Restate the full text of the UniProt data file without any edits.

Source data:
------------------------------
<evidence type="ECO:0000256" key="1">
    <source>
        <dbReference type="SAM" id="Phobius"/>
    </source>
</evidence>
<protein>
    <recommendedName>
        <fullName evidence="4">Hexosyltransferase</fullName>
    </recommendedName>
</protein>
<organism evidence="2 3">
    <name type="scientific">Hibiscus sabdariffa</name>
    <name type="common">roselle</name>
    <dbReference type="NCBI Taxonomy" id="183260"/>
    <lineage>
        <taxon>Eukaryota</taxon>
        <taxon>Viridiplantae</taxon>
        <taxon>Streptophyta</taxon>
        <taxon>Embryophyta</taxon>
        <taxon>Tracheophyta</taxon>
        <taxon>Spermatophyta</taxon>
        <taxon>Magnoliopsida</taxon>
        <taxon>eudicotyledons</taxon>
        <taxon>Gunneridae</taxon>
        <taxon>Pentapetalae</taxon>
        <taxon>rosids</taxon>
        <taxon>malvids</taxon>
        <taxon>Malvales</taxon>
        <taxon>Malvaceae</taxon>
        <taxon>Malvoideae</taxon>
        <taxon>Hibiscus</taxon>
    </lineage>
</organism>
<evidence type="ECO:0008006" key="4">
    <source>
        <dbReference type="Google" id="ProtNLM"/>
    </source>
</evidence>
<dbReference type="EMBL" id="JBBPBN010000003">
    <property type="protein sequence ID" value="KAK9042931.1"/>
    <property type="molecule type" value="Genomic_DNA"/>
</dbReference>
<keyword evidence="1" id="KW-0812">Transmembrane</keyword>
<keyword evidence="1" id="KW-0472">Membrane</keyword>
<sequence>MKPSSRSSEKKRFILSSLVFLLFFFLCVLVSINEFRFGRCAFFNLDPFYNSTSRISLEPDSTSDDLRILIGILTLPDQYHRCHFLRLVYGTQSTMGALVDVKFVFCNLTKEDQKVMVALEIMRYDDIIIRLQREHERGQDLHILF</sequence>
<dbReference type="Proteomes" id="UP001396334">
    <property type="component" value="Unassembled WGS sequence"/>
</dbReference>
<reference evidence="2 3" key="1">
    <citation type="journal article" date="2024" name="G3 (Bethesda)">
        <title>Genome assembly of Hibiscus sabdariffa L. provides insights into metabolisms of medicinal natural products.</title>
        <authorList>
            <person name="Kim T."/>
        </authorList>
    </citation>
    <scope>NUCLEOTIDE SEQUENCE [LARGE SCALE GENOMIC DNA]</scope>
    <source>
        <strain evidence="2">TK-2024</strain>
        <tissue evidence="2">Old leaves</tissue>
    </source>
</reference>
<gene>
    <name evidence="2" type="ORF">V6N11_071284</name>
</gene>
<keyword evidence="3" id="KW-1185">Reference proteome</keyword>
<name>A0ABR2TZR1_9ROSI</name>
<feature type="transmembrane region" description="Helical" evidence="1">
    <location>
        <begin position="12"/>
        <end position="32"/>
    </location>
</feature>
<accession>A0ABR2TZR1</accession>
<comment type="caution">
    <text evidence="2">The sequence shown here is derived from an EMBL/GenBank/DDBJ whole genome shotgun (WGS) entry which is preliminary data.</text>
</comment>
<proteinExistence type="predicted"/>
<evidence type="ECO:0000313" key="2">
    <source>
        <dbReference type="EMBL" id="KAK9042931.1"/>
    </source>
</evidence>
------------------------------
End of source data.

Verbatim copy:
<evidence type="ECO:0000256" key="1">
    <source>
        <dbReference type="SAM" id="Phobius"/>
    </source>
</evidence>
<protein>
    <recommendedName>
        <fullName evidence="4">Hexosyltransferase</fullName>
    </recommendedName>
</protein>
<organism evidence="2 3">
    <name type="scientific">Hibiscus sabdariffa</name>
    <name type="common">roselle</name>
    <dbReference type="NCBI Taxonomy" id="183260"/>
    <lineage>
        <taxon>Eukaryota</taxon>
        <taxon>Viridiplantae</taxon>
        <taxon>Streptophyta</taxon>
        <taxon>Embryophyta</taxon>
        <taxon>Tracheophyta</taxon>
        <taxon>Spermatophyta</taxon>
        <taxon>Magnoliopsida</taxon>
        <taxon>eudicotyledons</taxon>
        <taxon>Gunneridae</taxon>
        <taxon>Pentapetalae</taxon>
        <taxon>rosids</taxon>
        <taxon>malvids</taxon>
        <taxon>Malvales</taxon>
        <taxon>Malvaceae</taxon>
        <taxon>Malvoideae</taxon>
        <taxon>Hibiscus</taxon>
    </lineage>
</organism>
<evidence type="ECO:0008006" key="4">
    <source>
        <dbReference type="Google" id="ProtNLM"/>
    </source>
</evidence>
<dbReference type="EMBL" id="JBBPBN010000003">
    <property type="protein sequence ID" value="KAK9042931.1"/>
    <property type="molecule type" value="Genomic_DNA"/>
</dbReference>
<keyword evidence="1" id="KW-0812">Transmembrane</keyword>
<keyword evidence="1" id="KW-0472">Membrane</keyword>
<sequence>MKPSSRSSEKKRFILSSLVFLLFFFLCVLVSINEFRFGRCAFFNLDPFYNSTSRISLEPDSTSDDLRILIGILTLPDQYHRCHFLRLVYGTQSTMGALVDVKFVFCNLTKEDQKVMVALEIMRYDDIIIRLQREHERGQDLHILF</sequence>
<dbReference type="Proteomes" id="UP001396334">
    <property type="component" value="Unassembled WGS sequence"/>
</dbReference>
<reference evidence="2 3" key="1">
    <citation type="journal article" date="2024" name="G3 (Bethesda)">
        <title>Genome assembly of Hibiscus sabdariffa L. provides insights into metabolisms of medicinal natural products.</title>
        <authorList>
            <person name="Kim T."/>
        </authorList>
    </citation>
    <scope>NUCLEOTIDE SEQUENCE [LARGE SCALE GENOMIC DNA]</scope>
    <source>
        <strain evidence="2">TK-2024</strain>
        <tissue evidence="2">Old leaves</tissue>
    </source>
</reference>
<gene>
    <name evidence="2" type="ORF">V6N11_071284</name>
</gene>
<keyword evidence="3" id="KW-1185">Reference proteome</keyword>
<name>A0ABR2TZR1_9ROSI</name>
<feature type="transmembrane region" description="Helical" evidence="1">
    <location>
        <begin position="12"/>
        <end position="32"/>
    </location>
</feature>
<accession>A0ABR2TZR1</accession>
<comment type="caution">
    <text evidence="2">The sequence shown here is derived from an EMBL/GenBank/DDBJ whole genome shotgun (WGS) entry which is preliminary data.</text>
</comment>
<proteinExistence type="predicted"/>
<evidence type="ECO:0000313" key="2">
    <source>
        <dbReference type="EMBL" id="KAK9042931.1"/>
    </source>
</evidence>